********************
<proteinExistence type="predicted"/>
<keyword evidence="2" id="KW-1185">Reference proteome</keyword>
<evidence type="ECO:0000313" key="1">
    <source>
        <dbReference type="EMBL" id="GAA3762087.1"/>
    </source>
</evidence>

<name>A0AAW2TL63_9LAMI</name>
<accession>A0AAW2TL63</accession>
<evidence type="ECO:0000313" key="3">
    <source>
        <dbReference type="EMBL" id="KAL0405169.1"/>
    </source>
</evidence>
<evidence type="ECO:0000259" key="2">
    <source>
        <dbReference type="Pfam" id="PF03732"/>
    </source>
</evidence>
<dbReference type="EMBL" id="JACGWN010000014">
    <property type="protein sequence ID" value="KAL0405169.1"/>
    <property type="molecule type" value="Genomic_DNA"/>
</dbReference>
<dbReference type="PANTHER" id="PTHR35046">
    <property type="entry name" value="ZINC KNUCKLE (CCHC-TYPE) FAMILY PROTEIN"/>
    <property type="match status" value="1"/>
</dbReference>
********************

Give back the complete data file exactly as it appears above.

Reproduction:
<proteinExistence type="predicted"/>
<keyword evidence="2" id="KW-1185">Reference proteome</keyword>
<evidence type="ECO:0000313" key="1">
    <source>
        <dbReference type="EMBL" id="GAA3762087.1"/>
    </source>
</evidence>

<name>A0AAW2TL63_9LAMI</name>
<accession>A0AAW2TL63</accession>
<evidence type="ECO:0000313" key="3">
    <source>
        <dbReference type="EMBL" id="KAL0405169.1"/>
    </source>
</evidence>
<evidence type="ECO:0000259" key="2">
    <source>
        <dbReference type="Pfam" id="PF03732"/>
    </source>
</evidence>
<dbReference type="EMBL" id="JACGWN010000014">
    <property type="protein sequence ID" value="KAL0405169.1"/>
    <property type="molecule type" value="Genomic_DNA"/>
</dbReference>
<dbReference type="PANTHER" id="PTHR35046">
    <property type="entry name" value="ZINC KNUCKLE (CCHC-TYPE) FAMILY PROTEIN"/>
    <property type="match status" value="1"/>
</dbReference>